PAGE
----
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LWV of Virginia Files Amicus Brief in Adkins v. Virginia Redistricting Commission

Press Release / Last Updated:

RICHMOND, VA – Today the League of Women Voters of Virginia, in partnership with American Civil Liberties Union Voting Rights Project (ACLU), ACLU Virginia, and the National Black Nonpartisan Redistricting Organization, filed an amicus brief in Adkins v. Virginia Redistricting Commission supporting counting individuals in the state where they are from and not where they are incarcerated. The anti-prison gerrymandering law passed Virginia’s general assembly in 2020. 

“The anti-prison gerrymandering law should be used by the redistricting commission and does not violate Virginia’s constitution,” said Deb Wake, President of the LWV of Virginia. “Incarcerated people should be counted at their last home address, not in the communities where they are incarcerated. Otherwise, the political power of their communities is limited.” 

Virginia's anti-prison gerrymandering law requires that inmates be counted at their place of residence, as opposed to where they are currently incarcerated. The groups filed their amicus brief in support of the Virginia Redistricting Commission’s right to exercise the anti-prison gerrymandering law to protect all communities and ensure there is not a disparate impact on people of color who are incarcerated. Black Virginians make up less than 21% of Virginia’s population but comprise 56% of Virginia’s incarcerated population.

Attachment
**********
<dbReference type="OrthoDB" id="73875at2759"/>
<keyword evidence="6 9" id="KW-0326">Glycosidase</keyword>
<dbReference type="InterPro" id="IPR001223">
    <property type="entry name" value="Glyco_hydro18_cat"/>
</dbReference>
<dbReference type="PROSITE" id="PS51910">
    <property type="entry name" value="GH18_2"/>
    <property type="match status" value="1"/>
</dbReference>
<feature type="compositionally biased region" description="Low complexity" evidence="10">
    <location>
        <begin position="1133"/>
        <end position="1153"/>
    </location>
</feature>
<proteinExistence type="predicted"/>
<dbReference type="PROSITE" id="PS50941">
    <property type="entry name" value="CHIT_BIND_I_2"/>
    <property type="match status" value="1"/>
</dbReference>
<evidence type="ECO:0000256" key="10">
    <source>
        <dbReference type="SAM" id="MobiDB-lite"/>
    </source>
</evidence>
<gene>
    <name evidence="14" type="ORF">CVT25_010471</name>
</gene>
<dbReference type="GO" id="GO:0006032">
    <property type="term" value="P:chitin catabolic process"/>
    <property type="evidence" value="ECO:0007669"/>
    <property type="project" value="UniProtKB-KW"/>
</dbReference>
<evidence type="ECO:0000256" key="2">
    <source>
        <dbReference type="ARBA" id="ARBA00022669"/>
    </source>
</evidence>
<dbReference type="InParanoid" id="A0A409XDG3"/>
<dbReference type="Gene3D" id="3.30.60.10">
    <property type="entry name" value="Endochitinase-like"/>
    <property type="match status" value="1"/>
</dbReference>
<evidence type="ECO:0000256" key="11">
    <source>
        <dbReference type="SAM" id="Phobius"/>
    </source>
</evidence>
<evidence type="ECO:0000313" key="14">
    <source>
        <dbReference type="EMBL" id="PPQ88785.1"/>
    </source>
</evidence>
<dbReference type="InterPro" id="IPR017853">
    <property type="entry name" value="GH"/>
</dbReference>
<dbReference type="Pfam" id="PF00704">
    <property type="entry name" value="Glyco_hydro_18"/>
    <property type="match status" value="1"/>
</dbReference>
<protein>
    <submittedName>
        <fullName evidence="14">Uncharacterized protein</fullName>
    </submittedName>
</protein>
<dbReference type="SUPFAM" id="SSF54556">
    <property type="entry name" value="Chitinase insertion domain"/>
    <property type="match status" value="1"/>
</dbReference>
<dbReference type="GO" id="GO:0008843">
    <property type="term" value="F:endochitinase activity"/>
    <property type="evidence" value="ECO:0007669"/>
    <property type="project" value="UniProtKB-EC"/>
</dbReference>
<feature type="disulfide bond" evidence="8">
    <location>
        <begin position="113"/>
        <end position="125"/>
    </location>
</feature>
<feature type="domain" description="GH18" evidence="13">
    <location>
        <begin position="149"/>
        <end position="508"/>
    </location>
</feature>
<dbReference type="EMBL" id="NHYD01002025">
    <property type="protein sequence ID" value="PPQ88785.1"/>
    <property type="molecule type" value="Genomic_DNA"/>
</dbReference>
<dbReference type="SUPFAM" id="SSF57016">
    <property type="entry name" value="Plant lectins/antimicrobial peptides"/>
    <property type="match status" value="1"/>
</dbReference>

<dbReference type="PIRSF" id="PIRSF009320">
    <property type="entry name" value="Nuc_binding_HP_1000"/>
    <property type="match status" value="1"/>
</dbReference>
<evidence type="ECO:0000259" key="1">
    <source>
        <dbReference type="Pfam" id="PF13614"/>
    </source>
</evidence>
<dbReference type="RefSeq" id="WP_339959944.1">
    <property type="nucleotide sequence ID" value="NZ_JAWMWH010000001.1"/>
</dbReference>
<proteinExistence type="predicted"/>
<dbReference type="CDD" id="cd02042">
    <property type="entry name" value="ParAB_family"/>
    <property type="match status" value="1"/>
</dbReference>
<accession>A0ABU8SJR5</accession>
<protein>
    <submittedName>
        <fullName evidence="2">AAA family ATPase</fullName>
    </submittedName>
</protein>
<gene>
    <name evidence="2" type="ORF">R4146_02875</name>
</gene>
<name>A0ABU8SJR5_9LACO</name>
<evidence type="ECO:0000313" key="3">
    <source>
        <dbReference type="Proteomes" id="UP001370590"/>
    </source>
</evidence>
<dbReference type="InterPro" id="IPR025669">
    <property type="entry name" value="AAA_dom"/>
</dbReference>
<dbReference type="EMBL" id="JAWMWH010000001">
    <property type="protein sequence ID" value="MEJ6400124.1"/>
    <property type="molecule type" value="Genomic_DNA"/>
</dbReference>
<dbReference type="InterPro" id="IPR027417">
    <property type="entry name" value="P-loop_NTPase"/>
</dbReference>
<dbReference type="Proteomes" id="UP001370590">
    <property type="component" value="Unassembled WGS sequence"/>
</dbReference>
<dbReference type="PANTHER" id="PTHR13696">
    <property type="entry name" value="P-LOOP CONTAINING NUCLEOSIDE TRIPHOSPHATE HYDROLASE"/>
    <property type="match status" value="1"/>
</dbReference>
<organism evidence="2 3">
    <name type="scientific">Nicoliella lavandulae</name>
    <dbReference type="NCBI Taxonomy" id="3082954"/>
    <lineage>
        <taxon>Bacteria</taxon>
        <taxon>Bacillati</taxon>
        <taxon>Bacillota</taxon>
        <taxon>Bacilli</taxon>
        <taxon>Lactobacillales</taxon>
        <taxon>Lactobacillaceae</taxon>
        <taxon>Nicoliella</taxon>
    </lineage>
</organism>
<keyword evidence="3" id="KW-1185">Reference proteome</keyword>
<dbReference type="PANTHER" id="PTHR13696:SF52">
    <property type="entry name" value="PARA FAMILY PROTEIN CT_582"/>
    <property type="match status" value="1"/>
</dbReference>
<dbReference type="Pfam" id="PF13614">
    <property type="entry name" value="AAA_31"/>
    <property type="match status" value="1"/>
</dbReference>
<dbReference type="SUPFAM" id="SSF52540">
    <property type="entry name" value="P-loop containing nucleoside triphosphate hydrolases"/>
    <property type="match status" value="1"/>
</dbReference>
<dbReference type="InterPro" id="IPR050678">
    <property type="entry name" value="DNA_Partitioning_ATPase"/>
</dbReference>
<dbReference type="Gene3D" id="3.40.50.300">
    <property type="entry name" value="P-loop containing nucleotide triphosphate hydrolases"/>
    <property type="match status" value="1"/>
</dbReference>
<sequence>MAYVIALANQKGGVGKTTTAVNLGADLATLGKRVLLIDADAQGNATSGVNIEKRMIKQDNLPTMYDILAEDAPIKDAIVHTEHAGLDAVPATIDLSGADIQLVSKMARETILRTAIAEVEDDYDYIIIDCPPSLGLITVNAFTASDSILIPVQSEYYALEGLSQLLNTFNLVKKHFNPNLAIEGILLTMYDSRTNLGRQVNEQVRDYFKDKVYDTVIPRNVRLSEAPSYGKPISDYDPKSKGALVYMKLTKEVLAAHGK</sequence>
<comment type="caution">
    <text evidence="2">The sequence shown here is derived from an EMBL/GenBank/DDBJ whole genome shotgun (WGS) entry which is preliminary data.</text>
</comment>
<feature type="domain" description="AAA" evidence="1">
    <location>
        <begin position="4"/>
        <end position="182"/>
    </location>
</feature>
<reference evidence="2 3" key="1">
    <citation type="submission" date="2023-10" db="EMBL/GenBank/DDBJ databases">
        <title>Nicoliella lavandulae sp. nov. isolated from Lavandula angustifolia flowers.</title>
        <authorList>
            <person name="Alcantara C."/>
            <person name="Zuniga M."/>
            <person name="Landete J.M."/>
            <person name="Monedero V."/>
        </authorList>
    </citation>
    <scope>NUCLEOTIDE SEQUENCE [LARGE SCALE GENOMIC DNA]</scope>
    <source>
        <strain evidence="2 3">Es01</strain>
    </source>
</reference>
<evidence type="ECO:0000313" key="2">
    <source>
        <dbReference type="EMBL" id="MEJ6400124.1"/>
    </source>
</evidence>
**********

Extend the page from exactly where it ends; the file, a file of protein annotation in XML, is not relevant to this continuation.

“Incarcerated people should be counted where they have voting power,” said Virginia Kase Solomón, CEO of the League of Women Voters of the US. "Black and brown individuals are disproportionately represented in our prisons — not counting them in their communities dilutes the overall voting power of those incarcerated in a facility outside of their home state. Virginia’s redistricting commission must be allowed to exercise the anti-prison gerrymandering law when drawing Virginia’s maps.” 

“The mass incarceration of Black and Brown Virginians takes away the voting power of those communities and adds voting power to mostly white, rural communities,” said Vishal Agraharkar, senior staff attorney at ACLU of Virginia. “We must end prison gerrymandering and count incarcerated people in their home districts to ensure the promise of ‘one person, one vote.’”

“The National Black Nonpartisan Redistricting Organization (NBNRO) appreciates the Virginia ACLU taking the lead and the Virginia League of Woman Voters for joining in this Amicus action to enforce the Virginia Statue restricting prison gerrymandering in the Commonwealth, a practice that has had race-based impacts on many communities in Virginia,” said Phillip Thompson, executive director of NBNRO. “The rights of the incarcerated to be counted within their home communities should not be a deprivation of their incarceration”

The League continues to push for equitable maps in the 2021 redistricting cycle through People Powered Fair Maps redistricting reform program.  


PRESS CONTACT: LaQuita Howard | 202-843-0573 | [email protected]

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